Now that the "Cash for Clunkers" bill is federal law, it's a good time to see if your car is eligible for the $3,500 or $4,500 rebate when buying a new car with better gas mileage.

UPDATE: The program was so successful that after learning the program is running out of money, the House of Representatives approved an additional $2 billion for the financially strapped program.

Government officials are saying that the program is still in effect.

The National Highway Traffic Safety Administration has 30 days to implement the program, although trade-ins will probably be able to start in about three weeks. The government Web site for the program, cars.gov, targets the program implementation to begin in late July. The program ends Nov. 1.

See below for more details on the program.
The law is designed to get old "clunkers" off the road and replaced with new cars that get at least 22 miles per gallon. Small trucks and SUVs must get at least 18-mpg and large light-duty trucks must be rated 15-mpg or better.

I own a 1991 Acura Integra and wanted to see if it qualified as a "clunker." It met the trade-in standard of 18-mpg. I called my local Acura dealer a few days ago, and they didn't have any information on the program yet. I also called a Toyota dealer because the Prius looks like a good car to get, but they didn't have any details yet, either. (Read another blogger's successful trade-in here!)

The best option I found to see if my car got 18 mpg or worse, was to go to www.fueleconomy.gov and select the model year, then the make and model, then I selected my engine and transmission options (a manual five-speed for me). It then took me to my car, with a red number in the middle showing the combined mpg. My Acura gets 23 mpg combined on city and highway driving. In other words, I'm not eligible for the program.

Along with the 18 mpg-or-less combined fuel economy threshold (although some large trucks and vans have different mileage requirements), there are other requirements:

  • Your car must be less than 25-years-old, meaning it was manufactured in 1984 or later.
  • It must be in drivable condition and insured for at least a year.
  • Only purchase or lease of new vehicles for up to $45,000 qualify.
  • You'll get $3,500 if your new car has at least 4-mpg better fuel economy than your old one.
  • The credit is $4,500 if the new car's combined fuel economy is at least 10-mpg higher.
  • Trucks and SUVs have lower requirements. New ones must get at least 2-mpg more than the old one for $3,500 credit, and 5-mpg for $4,500.
  • Old, large light-duty trucks of 6,000 to 8,500 pounds must be rated 18-mpg or less and the new one must be 1-mpg better for $3,500 and 2-mpg better for $4,500.
  • Work trucks of 8,500 to 10,000 pounds don't have fuel economy ratings, so the model year is used. The old truck must be from 2002 or before to get $3,500.
  • Vouchers aren't needed. Dealers will apply a credit at purchase.
If that's all too confusing, here are some examples I came up with after checking out the government's fuel economy Web site. Keep in mind that all clunker trade-ins are based on if you buy a new car that gets high enough gas mileage to qualify:

1985 Mazda RX-7, automatic four-speed: Yes it's eligible for the program with 17-mpg combined. Buy a 2010 Toyota Prius, which gets 50-mpg, and you'd get a $4,500 in credit. Or buy any car that gets 10-mph or more than the old Mazda and get the $4,500.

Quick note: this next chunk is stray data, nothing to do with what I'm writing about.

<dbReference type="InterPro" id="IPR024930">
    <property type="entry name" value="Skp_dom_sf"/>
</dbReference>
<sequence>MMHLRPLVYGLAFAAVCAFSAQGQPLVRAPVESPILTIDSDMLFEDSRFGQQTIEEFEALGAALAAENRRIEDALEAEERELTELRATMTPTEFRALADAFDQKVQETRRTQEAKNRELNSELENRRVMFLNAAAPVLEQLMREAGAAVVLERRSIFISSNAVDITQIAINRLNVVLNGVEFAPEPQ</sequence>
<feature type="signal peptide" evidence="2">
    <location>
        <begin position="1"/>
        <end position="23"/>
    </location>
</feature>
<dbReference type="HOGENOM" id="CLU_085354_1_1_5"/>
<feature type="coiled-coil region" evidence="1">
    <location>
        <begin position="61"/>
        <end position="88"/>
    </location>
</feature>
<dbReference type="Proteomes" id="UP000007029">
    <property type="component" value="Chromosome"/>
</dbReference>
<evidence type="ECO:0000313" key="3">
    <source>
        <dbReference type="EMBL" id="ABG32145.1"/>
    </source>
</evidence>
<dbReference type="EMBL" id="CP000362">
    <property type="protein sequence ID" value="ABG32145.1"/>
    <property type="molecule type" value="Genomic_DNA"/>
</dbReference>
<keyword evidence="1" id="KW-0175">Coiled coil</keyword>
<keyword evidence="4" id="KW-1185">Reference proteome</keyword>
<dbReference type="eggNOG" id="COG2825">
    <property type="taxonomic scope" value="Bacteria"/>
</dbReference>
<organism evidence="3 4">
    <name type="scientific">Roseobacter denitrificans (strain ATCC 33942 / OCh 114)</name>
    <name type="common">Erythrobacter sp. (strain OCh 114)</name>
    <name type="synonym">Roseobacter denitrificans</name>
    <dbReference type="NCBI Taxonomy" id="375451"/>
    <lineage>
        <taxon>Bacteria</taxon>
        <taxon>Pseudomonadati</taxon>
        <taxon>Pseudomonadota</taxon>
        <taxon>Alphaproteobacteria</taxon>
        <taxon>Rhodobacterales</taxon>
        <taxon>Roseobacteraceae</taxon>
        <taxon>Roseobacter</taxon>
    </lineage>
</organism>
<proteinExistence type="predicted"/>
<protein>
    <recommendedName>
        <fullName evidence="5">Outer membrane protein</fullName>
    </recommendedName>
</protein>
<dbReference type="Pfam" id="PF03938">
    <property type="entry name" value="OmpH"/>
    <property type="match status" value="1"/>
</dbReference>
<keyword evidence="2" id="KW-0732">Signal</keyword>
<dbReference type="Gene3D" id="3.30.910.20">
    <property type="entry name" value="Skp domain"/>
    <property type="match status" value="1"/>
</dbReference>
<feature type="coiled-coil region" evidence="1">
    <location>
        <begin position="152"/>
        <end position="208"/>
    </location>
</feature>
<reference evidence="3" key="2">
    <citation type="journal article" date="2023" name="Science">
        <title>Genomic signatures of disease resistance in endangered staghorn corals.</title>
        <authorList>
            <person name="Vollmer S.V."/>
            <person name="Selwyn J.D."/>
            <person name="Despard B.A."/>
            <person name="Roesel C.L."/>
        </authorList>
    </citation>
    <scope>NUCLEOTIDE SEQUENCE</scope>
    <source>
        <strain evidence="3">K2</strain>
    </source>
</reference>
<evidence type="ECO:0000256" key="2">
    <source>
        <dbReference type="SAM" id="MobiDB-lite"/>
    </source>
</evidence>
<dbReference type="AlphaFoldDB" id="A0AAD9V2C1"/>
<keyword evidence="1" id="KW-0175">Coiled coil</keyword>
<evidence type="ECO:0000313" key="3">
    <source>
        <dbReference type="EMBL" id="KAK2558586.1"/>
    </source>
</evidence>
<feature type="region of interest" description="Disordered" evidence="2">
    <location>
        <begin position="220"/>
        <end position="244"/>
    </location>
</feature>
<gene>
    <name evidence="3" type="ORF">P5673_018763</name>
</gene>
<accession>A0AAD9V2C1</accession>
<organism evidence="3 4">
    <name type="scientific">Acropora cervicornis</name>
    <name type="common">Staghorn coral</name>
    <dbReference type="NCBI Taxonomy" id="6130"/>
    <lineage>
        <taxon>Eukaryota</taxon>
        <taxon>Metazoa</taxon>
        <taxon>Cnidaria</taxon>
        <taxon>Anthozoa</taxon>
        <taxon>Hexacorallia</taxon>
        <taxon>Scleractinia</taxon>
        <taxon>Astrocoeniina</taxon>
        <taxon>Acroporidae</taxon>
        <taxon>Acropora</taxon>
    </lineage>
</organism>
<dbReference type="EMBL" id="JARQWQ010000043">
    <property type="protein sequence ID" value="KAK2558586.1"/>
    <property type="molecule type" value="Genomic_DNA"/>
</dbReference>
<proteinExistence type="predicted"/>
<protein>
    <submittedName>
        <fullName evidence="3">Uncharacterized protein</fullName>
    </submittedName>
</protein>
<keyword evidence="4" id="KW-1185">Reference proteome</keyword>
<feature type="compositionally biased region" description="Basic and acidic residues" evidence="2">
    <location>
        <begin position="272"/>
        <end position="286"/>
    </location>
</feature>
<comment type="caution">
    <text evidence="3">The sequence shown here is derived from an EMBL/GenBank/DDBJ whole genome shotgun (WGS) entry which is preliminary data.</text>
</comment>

1989 Cadillac Seville: Yes, 18-mpg, depending on what you buy. Buying a 2010 Cadillac CTS with an automatic transmission only gets 21-mpg, which isn't even 4-mpg better than the old Cadillac and doesn't qualify for $3,500. In fact, none of the 2010 Cadillacs get good enough gas mileage to qualify for the rebate. You'd have to buy a car that gets at least 22-mpg to get the $3,500 credit.

1997 Nissan 2-wheel-drive truck with an automatic transmission: Yes, 18-mpg. But it depends on what you buy. The 2010 Nissan 2-wheel-drive Armada is an SUV that gets 14-mpg, not high enough to reach the 18-mpg requirement for new SUVs and not 2-mpg more than the old one to get a $3,500 credit. A 2009 Nissan Frontier 2-wheel drive with manual transmission, however, gets 21-mpg and qualifies for $3,500.

2001 Ford Focus with automatic transmission: No, it gets 25-mpg, which is more than the 18-mpg maximum.



PROGRAM DETAILS

Congress has decided to provide a new incentive for Americans to buy new cars. On June 10, 2009 the House approved a plan to offer vouchers of up to $4,500 to consumers who trade in their gas-guzzling vehicles for more fuel-efficient models.

To be qualified for this voucher, the trade-in cars must be:
• 1984 models or newer
• Drivable condition
• No more than 18 miles to the gallon
• Insured to the same owner for at least one year

The more gas mileage saved in the newer vehicle, the larger the voucher.

Months of lobbying by dealers, automakers, and unions have paid off. The $4 billion plan won support from Republicans and Democrats by 298-119.

This is a great strategy to spur demand for the struggling auto industry. The Congressional Budget Office stated that the Consumer Assistance to Recycle and Save (CARS) bill can boost auto sales by 625,000.

Being that fuel-efficient cars are expensive, the voucher will help ease this cost. Now you can "drive green" while saving money.

Aaron Crowe is an unemployed journalist in the San Francisco Bay Area. Read about his job search at www.AaronCrowe.net

Increase your money and finance knowledge from home

Introduction to Retirement Funds

Target date funds help you maintain a long term portfolio.

View Course »

How to Buy a Car

How to get the best deal and buy a car with confidence.

View Course »

Add a Comment

*0 / 3000 Character Maximum